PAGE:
Staff Picks 2019 July

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The SnakesThe Snakes by Sadie Jones. A beautifully crafted novel that builds tension in a manner that grips and does not let go. A young professional couple goes on vacation, stopping by a hotel that is run by the wife’s brother where they are surprised by the unexpected arrival of her parents. When tragedy strikes, the true nature of this anything but normal family is slowly and shockingly revealed. Capturing many of today’s issues, this is such a brilliantly told story, I can’t recommend highly enough. Gripping, suspenseful, and sublime. ~ Becky Doherty
Naturally Tan: A MemoirNaturally Tan: A Memoir by Tan France. A wonderfully authentic memoir by one of the beloved Fab Five from Netflix’s Queer Eye. We get to meet the real Tan France, from his childhood growing up in the north of England, his various jobs in the fashion business, to marrying his love-at-first-sight husband and moving to Utah, and, of course, getting the dream job which has made him one of the world’s sweethearts. This reads like an intimate chat with him. I thoroughly enjoyed it. ~ Becky Doherty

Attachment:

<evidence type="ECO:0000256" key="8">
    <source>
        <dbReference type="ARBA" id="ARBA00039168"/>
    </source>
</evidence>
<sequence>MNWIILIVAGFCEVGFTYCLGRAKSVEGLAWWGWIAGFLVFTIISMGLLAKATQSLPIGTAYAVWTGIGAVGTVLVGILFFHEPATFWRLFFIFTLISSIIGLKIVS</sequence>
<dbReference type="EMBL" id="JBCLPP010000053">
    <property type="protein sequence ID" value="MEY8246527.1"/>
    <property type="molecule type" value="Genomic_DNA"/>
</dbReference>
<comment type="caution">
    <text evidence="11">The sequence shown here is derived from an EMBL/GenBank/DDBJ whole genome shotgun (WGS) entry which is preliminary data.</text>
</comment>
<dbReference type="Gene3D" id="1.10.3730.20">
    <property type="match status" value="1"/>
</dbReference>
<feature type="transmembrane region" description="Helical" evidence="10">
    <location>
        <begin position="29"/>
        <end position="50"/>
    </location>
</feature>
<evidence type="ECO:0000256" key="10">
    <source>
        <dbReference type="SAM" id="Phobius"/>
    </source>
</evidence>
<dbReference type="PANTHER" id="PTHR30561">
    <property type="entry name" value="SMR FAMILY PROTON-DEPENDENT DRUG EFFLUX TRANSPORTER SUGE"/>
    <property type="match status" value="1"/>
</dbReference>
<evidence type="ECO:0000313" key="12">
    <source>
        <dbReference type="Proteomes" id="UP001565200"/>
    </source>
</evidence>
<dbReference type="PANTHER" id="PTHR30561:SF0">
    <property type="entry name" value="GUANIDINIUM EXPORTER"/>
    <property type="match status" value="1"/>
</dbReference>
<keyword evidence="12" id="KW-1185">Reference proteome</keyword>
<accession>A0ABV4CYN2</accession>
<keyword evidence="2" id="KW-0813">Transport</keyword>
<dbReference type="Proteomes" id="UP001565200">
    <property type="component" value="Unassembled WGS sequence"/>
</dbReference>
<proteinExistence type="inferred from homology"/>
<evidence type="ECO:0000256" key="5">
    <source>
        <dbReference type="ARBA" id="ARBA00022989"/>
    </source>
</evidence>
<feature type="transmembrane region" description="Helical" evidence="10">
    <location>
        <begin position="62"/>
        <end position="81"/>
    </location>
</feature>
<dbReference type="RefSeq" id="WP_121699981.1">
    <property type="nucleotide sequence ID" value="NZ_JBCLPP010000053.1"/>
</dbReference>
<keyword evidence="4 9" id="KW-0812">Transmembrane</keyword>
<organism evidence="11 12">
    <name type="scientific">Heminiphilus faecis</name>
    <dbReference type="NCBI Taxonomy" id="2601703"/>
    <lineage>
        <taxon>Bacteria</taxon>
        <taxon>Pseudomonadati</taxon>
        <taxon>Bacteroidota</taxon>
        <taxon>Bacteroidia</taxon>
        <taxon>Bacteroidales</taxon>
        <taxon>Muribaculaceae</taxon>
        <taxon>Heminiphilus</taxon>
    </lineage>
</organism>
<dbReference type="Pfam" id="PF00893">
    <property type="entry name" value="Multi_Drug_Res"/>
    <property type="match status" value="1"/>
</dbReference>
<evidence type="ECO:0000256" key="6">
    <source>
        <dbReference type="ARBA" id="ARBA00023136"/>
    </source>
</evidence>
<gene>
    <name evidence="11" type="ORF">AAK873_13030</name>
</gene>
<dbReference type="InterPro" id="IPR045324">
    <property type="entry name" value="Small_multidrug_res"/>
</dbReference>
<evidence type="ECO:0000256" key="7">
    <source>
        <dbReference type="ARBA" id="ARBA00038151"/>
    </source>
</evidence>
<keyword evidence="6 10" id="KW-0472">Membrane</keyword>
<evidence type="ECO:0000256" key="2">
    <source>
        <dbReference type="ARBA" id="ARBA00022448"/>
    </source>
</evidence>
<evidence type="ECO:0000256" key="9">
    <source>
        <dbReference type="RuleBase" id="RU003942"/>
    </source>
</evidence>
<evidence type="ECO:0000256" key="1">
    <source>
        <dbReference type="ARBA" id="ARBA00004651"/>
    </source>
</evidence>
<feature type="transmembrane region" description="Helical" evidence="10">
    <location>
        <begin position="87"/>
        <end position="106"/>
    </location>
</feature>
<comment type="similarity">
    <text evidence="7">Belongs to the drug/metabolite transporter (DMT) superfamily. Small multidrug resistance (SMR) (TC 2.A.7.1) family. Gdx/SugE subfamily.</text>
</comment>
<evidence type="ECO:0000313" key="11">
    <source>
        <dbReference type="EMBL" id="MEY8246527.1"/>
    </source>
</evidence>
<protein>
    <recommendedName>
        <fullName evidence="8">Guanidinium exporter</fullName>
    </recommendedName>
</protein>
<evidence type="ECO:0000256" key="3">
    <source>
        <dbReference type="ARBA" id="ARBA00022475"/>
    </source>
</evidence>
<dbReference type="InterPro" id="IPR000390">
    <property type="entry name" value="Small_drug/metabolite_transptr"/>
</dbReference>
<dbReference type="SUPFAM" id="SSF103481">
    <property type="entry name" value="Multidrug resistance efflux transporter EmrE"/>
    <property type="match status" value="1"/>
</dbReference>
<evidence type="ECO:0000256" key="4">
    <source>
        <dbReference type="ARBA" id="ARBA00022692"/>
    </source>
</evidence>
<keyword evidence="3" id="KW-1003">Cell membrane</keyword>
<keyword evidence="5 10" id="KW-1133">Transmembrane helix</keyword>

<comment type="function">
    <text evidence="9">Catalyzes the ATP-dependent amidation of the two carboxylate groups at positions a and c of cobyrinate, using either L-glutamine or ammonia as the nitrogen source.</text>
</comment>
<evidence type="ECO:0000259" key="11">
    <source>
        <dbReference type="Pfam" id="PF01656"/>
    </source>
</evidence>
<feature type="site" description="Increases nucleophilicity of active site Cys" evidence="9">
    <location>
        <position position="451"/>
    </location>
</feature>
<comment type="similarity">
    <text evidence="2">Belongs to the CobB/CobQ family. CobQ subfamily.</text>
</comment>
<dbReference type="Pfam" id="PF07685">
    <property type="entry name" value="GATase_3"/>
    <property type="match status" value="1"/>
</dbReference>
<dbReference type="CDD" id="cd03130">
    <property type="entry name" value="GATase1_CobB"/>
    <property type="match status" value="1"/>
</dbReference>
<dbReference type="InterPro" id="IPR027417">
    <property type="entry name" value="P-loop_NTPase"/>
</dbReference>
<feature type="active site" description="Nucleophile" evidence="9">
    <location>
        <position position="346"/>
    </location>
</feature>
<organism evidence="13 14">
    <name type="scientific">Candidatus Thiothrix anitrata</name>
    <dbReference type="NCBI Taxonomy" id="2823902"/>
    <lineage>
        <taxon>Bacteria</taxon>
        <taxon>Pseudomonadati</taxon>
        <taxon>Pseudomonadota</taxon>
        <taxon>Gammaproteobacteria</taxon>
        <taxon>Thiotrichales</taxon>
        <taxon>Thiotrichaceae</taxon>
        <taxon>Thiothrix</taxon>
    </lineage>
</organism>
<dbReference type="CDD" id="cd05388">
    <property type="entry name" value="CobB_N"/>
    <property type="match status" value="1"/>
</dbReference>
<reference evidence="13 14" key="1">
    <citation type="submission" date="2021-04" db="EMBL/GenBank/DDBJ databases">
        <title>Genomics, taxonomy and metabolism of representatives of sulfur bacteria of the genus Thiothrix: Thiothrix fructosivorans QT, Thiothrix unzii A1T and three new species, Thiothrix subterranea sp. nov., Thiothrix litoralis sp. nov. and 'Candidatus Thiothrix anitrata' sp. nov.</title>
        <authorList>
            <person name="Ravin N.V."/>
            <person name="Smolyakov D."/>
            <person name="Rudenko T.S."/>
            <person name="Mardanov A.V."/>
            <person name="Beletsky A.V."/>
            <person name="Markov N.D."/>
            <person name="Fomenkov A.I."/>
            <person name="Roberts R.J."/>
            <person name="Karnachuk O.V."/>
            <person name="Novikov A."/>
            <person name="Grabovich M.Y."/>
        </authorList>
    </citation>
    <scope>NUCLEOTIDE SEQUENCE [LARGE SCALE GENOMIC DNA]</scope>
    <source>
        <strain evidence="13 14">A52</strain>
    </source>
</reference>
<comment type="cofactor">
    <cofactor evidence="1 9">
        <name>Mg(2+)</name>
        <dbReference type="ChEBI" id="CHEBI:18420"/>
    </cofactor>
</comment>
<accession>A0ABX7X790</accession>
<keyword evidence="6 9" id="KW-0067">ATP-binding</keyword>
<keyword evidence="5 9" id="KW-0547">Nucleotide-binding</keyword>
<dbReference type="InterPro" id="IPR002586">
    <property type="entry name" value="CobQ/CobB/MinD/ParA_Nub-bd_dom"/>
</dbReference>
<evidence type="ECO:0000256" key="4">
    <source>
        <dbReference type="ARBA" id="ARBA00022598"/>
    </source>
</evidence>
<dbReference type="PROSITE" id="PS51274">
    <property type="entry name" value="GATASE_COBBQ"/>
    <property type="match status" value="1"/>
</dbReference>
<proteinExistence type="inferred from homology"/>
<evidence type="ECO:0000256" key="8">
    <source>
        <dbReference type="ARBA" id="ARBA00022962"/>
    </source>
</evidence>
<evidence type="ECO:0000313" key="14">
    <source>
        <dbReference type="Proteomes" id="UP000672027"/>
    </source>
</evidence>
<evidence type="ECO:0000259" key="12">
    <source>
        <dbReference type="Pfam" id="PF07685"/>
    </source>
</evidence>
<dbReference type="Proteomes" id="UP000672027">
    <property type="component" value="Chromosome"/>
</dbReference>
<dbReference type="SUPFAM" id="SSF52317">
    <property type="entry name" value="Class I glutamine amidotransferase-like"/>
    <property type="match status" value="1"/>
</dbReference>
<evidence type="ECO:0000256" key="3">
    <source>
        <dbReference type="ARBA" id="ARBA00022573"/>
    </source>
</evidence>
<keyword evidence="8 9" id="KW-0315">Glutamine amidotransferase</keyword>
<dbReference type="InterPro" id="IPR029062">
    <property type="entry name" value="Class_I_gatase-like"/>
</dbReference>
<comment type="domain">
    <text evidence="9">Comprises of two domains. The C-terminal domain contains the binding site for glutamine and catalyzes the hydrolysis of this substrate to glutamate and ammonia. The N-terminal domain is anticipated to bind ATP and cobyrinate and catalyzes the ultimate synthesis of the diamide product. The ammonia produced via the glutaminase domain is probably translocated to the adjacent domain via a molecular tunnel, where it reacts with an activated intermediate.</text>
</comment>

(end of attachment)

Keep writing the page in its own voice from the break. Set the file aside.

SolitarySolitary by Albert Woodfox. Woodfox’s insider story of a life lived deep in the bowels of the unjust, inhumane, violent, sadistic, and vile world of the American “justice” system may not be for the faint of heart. It is, by turns, appalling and nauseating, horrific and yet inspiring. An indoctrination by Black Panther prisoners to a noble mission of both bettering himself and the lives of his fellow African Americans gave him a lifetime of strength, determination, grit, and grace to endure the endless prison purgatory that has taken down the souls of countless men. Woodfox manages to stand tall, for himself and for others no matter the cost. A most impressive tale. A most impressive man. ~ Jon Fine
Ballpark: Baseball in the American CityBallpark: Baseball in the American City by Paul Goldberger. The parks where our national pastime is played are gloriously revealed on these insightfully written and beautifully illustrated pages. Ballparks, for over a century, have reflected and defined urban America by their sometimes tasteful and sometimes brutal architecture, by their relationship with surrounding buildings, streets, and highways, by their idiosyncrasies, and, at their heart, by furnishing a timeless green oasis. ~ Mike Hare